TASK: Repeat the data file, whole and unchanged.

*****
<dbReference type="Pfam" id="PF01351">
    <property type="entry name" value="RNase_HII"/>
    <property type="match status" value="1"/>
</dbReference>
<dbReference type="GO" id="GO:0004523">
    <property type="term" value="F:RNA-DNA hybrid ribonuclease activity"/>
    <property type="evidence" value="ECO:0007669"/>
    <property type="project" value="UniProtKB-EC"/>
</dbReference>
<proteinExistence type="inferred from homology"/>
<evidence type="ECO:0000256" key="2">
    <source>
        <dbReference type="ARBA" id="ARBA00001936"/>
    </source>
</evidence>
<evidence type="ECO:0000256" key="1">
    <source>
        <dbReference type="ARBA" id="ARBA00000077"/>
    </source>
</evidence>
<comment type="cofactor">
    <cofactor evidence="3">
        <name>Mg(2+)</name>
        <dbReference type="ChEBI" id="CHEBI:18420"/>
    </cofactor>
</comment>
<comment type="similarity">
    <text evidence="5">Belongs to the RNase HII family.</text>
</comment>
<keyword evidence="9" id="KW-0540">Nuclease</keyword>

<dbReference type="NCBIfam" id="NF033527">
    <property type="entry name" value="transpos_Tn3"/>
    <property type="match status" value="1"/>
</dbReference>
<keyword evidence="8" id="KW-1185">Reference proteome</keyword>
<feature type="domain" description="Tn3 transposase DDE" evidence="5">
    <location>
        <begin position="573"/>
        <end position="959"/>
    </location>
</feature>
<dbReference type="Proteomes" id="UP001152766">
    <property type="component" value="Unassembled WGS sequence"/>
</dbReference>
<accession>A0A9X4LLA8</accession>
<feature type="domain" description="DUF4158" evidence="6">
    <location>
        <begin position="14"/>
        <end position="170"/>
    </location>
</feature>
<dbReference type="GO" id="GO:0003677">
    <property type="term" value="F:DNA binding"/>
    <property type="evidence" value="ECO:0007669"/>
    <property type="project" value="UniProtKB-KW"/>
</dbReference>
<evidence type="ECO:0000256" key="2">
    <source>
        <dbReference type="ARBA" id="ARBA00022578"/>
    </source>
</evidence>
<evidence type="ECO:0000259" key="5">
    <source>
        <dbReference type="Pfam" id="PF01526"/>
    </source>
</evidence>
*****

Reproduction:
<dbReference type="Pfam" id="PF01351">
    <property type="entry name" value="RNase_HII"/>
    <property type="match status" value="1"/>
</dbReference>
<dbReference type="GO" id="GO:0004523">
    <property type="term" value="F:RNA-DNA hybrid ribonuclease activity"/>
    <property type="evidence" value="ECO:0007669"/>
    <property type="project" value="UniProtKB-EC"/>
</dbReference>
<proteinExistence type="inferred from homology"/>
<evidence type="ECO:0000256" key="2">
    <source>
        <dbReference type="ARBA" id="ARBA00001936"/>
    </source>
</evidence>
<evidence type="ECO:0000256" key="1">
    <source>
        <dbReference type="ARBA" id="ARBA00000077"/>
    </source>
</evidence>
<comment type="cofactor">
    <cofactor evidence="3">
        <name>Mg(2+)</name>
        <dbReference type="ChEBI" id="CHEBI:18420"/>
    </cofactor>
</comment>
<comment type="similarity">
    <text evidence="5">Belongs to the RNase HII family.</text>
</comment>
<keyword evidence="9" id="KW-0540">Nuclease</keyword>

<dbReference type="NCBIfam" id="NF033527">
    <property type="entry name" value="transpos_Tn3"/>
    <property type="match status" value="1"/>
</dbReference>
<keyword evidence="8" id="KW-1185">Reference proteome</keyword>
<feature type="domain" description="Tn3 transposase DDE" evidence="5">
    <location>
        <begin position="573"/>
        <end position="959"/>
    </location>
</feature>
<dbReference type="Proteomes" id="UP001152766">
    <property type="component" value="Unassembled WGS sequence"/>
</dbReference>
<accession>A0A9X4LLA8</accession>
<feature type="domain" description="DUF4158" evidence="6">
    <location>
        <begin position="14"/>
        <end position="170"/>
    </location>
</feature>
<dbReference type="GO" id="GO:0003677">
    <property type="term" value="F:DNA binding"/>
    <property type="evidence" value="ECO:0007669"/>
    <property type="project" value="UniProtKB-KW"/>
</dbReference>
<evidence type="ECO:0000256" key="2">
    <source>
        <dbReference type="ARBA" id="ARBA00022578"/>
    </source>
</evidence>
<evidence type="ECO:0000259" key="5">
    <source>
        <dbReference type="Pfam" id="PF01526"/>
    </source>
</evidence>